The previous vase had four sides, while this is a six lobed vase. As it is of a very similar pattern and size it may even have been part of a set of different shaped vases ‘boxed’ together. Is there therefore anything new to see? Perhaps just a couple of new observations.
The design is immediately recognisable from object 25. It also confirms that the application of enamel, for example on the butterfly in image 26.1 is very similar to before. Nobody was trying very hard to work to the boundaries of the wire, so they were producing quantity not quality. Turning to the area at the neck now we get some new information.
On the previous vase it appeared that the makers were confident about their enamel, and strength wiring was not so important. Here however the neck of the vase is completely covered with unattractive wiring. In fact this vase simply has a shorter neck than the other, so the design pushes all of the wiring together. Sometimes the design is perfected on one shape of vase, and then look wrong on a slightly differently shaped one.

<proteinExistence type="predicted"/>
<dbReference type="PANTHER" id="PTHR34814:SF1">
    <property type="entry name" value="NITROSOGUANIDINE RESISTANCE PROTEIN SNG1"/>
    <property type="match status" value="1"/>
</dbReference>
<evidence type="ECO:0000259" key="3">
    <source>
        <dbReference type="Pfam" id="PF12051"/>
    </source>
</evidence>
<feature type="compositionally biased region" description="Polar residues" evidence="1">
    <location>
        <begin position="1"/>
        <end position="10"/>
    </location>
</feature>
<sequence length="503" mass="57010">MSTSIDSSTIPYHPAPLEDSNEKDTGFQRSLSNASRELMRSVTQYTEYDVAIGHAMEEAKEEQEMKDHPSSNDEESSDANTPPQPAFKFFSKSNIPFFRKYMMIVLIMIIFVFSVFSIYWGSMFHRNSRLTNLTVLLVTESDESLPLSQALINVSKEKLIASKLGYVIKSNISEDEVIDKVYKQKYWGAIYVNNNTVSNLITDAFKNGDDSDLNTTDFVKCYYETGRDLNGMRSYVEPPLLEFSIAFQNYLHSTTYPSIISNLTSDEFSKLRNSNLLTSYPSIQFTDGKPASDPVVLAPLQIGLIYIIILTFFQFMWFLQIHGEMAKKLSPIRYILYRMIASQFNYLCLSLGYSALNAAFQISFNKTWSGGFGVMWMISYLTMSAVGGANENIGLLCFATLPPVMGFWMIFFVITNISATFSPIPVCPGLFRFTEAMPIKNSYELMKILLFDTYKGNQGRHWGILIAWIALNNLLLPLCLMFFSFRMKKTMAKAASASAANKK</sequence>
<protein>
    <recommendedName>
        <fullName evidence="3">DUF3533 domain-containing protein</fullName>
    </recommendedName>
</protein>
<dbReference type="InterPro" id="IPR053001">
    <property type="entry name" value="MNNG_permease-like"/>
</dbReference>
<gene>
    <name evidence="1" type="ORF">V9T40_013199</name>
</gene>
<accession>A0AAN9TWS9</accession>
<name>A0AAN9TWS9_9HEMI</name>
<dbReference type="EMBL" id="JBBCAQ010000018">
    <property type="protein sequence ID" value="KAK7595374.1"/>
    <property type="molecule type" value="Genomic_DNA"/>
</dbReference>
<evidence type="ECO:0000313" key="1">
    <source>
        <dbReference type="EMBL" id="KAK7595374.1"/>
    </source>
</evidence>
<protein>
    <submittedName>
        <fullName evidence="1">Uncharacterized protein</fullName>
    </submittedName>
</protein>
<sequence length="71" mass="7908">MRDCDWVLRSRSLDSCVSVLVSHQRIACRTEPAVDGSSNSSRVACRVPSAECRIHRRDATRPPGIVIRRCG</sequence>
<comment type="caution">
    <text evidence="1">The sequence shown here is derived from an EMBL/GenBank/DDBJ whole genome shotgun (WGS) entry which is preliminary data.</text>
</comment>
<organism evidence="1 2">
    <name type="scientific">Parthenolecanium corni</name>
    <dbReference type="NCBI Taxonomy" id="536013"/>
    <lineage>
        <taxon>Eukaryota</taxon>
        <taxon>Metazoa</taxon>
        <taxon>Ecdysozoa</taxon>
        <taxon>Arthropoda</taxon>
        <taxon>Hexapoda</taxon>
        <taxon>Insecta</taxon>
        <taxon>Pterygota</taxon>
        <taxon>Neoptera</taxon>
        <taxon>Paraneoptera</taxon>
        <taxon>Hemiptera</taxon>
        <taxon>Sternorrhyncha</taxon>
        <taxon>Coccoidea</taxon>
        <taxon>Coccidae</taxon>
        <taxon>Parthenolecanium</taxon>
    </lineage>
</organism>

The patterns on the vase are, as on the previous one, very simple but with nice scrolling decoration in places. Note though the boundaries that separate the lobes, on the left and right of these pictures. A sort of ‘brick by brick’ design is used, where more confident designs manage a long unbroken rectangle along the whole border. Is this because it is a preferred design, or because it is the safer option?
Object 26. Vase height 9.5 cm weight 75 gm.
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